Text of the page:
John Harbaugh’s Baltimore Ravens backed their way into the playoffs on Sunday evening when the Pittsburgh Steelers fell 27-24 to the Dallas Cowboys. The Ravens have lost three straight games for the first time since 2009 and missed opportunities to clinch to AFC North and snag a spot in the postseason with each of those losses.
Poor coaching has played a role over the last three weeks. So much so that offensive coordinator Cam Cameron lost his job after Baltimore fell 31-28 to the Redskins in week 14.
Harbaugh’s on-field decisions haven’t helped the Ravens steer out of the rut they’ve drifted into during this slump.
After another frustrating, ugly loss, I took to Twitter and asked Ravens fans to list the one thing they think is John Harbaugh’s strength as a head coach. I was looking for something specific, an aspect of his style of coaching or decision making with this team.
I received plenty of answers, but none that I agreed with.
The Ravens have been to the postseason five straight seasons, but how much of that actually has to do with Harbaugh? Pointing to a life-time record or a list of postseason appearances means nothing.
Are Harbaugh’s challenges and clock management helping the Ravens? Is keeping Michael Oher at right tackle improving the offense? Are Harbs’ locker room speeches helping to fire up these underdogs?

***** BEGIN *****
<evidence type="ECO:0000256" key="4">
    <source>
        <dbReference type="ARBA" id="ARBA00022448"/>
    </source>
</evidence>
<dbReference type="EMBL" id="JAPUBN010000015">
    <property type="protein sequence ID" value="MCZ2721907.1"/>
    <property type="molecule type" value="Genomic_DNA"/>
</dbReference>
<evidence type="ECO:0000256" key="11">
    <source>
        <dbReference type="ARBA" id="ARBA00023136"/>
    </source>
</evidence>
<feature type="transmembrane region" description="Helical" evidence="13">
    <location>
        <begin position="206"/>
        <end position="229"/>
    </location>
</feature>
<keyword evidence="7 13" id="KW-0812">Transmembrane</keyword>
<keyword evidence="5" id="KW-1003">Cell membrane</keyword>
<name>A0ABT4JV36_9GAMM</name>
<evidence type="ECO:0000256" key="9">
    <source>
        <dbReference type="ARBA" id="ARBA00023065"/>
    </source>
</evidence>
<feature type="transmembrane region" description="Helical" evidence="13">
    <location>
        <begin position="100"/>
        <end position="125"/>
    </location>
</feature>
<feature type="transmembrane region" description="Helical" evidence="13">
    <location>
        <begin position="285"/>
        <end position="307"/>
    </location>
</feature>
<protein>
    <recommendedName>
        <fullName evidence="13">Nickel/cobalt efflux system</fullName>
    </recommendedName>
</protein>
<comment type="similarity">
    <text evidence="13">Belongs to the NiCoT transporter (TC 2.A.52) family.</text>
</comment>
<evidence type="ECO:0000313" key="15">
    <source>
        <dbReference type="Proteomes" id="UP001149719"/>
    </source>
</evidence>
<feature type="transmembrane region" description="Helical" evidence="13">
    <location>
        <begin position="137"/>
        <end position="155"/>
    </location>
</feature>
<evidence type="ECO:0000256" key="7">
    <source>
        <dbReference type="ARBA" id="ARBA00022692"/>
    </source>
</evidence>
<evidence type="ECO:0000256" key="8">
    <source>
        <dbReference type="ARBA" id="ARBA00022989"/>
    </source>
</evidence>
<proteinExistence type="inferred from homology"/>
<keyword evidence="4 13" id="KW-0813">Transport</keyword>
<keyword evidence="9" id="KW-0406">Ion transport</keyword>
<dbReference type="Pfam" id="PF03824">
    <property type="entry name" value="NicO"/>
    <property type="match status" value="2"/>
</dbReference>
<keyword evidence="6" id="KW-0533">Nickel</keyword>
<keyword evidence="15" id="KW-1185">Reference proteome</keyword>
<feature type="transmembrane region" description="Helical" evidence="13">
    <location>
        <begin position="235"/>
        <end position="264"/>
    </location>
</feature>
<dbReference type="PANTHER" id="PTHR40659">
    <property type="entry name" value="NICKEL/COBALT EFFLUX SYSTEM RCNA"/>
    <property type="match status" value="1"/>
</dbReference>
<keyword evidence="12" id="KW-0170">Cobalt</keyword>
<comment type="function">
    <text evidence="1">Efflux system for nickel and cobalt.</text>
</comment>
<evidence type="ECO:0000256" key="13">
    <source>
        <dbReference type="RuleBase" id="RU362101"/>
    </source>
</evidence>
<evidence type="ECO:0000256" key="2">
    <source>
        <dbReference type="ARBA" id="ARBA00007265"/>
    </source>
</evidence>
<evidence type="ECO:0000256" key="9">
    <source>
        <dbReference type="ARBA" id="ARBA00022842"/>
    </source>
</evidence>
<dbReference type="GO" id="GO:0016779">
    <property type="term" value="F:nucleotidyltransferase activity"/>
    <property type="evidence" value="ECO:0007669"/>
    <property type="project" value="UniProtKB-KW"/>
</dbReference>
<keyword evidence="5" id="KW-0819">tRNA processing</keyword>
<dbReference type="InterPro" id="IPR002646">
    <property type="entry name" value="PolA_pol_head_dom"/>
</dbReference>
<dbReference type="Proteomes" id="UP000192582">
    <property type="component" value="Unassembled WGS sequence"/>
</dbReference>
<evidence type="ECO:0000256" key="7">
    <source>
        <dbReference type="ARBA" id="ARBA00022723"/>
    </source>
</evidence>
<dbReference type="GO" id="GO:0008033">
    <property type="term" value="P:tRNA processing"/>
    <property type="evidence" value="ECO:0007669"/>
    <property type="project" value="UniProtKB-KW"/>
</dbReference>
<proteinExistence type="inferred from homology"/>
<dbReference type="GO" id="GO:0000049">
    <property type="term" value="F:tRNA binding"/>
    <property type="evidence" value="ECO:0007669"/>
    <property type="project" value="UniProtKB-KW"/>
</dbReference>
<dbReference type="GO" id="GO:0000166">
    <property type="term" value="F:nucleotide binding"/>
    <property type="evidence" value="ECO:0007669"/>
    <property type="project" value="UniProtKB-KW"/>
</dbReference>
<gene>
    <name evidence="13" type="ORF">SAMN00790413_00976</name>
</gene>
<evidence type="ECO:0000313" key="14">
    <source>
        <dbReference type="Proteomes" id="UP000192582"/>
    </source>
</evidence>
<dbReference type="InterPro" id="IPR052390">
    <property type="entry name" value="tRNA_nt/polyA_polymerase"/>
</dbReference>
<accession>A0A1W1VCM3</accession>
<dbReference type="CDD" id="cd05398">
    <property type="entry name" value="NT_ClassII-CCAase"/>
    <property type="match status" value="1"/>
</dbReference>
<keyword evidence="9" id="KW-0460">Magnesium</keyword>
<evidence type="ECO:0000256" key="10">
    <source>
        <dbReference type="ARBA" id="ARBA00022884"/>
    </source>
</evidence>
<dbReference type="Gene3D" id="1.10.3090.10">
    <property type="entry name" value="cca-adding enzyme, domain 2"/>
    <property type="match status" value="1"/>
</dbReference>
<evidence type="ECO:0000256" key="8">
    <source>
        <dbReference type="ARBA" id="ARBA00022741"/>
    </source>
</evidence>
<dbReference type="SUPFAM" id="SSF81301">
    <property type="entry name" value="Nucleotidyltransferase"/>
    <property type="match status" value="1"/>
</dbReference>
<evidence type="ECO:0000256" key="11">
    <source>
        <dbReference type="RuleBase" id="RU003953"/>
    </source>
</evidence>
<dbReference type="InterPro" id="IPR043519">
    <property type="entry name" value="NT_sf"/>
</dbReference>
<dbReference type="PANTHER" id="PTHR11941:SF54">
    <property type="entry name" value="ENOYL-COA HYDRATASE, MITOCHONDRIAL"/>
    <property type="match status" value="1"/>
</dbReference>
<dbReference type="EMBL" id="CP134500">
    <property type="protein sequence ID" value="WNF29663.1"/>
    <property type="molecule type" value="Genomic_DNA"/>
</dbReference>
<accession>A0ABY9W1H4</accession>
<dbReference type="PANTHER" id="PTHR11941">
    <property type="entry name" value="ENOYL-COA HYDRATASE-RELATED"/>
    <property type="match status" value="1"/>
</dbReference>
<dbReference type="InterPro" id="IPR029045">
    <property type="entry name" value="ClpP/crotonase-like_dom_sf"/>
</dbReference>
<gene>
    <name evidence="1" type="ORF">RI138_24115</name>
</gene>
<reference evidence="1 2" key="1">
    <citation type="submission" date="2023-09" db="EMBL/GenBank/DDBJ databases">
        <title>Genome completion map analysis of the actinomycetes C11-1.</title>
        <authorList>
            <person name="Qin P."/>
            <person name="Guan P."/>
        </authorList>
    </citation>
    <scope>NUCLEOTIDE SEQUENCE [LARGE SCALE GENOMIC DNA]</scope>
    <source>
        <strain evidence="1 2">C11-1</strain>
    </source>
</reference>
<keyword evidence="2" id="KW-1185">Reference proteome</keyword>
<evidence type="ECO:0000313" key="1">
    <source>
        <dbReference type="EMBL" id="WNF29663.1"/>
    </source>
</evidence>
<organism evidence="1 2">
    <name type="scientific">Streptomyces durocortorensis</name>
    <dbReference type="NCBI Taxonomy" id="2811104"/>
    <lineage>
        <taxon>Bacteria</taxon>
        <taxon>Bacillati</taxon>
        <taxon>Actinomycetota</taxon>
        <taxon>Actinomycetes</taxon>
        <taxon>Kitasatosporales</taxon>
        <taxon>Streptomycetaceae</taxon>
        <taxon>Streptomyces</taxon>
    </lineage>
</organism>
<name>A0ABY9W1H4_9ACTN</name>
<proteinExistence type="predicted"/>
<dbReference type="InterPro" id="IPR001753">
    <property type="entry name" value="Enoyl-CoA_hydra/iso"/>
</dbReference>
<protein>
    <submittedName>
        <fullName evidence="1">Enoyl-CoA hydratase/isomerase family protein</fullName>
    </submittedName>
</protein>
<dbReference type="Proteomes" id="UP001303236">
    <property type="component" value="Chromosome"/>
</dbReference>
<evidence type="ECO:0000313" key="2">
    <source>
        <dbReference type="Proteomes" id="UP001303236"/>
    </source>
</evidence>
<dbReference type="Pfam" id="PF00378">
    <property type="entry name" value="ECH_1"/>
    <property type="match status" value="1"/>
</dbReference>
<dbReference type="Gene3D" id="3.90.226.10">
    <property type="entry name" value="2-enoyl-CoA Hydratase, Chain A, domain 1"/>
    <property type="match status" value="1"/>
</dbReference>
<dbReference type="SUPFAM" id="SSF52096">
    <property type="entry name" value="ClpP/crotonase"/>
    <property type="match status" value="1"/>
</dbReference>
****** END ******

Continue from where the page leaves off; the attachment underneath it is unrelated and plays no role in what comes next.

No. No. And no.
The optimists tell me that Harbaugh manages his team more like a CEO, by delegating to the staff, rather than approaching the job like a traditional head coach. To me, that sounds likes he defers the blame to his coordinators when things go wrong and gets the credit after wins.
They tell me that Harbaugh is a leader and a player’s coach. Yet, a near mutiny broke out in the locker room in October.
I also get the “it’s too soon to judge Harbaugh” response. To that I ask, “when can we judge him?” How long do you say it’s too soon? How many postseason appearances do you have to make before you finally come to the conclusion that this coach won’t take you to the big game?
Some view Harbaugh as the coach that has led the Ravens to the postseason five straight times, but maybe he’s the guy that hasn’t been able to take a capable team to the Super Bowl.
The Ravens are headed for a one-and-done trip to the playoffs and frankly, that’s not good enough. A couple AFC Championship games don’t make you a top tier NFL head coach. Winning them does. Good coaches stare into the face of adversity and overcome the obstacles, not use them as excuses.
For the first time since he took over Brian Billick’s Super Bowl caliber roster, Harbaugh has the odds stacked against him. The injuries are piling up on defense and confidence in the locker room has disappeared.
A good head coach finds a way to win. A good head coach adapts throughout the season — or hell, throughout the game. A good head coach doesn’t let grudges get in the way of winning games.
What kind of coach is John Harbaugh?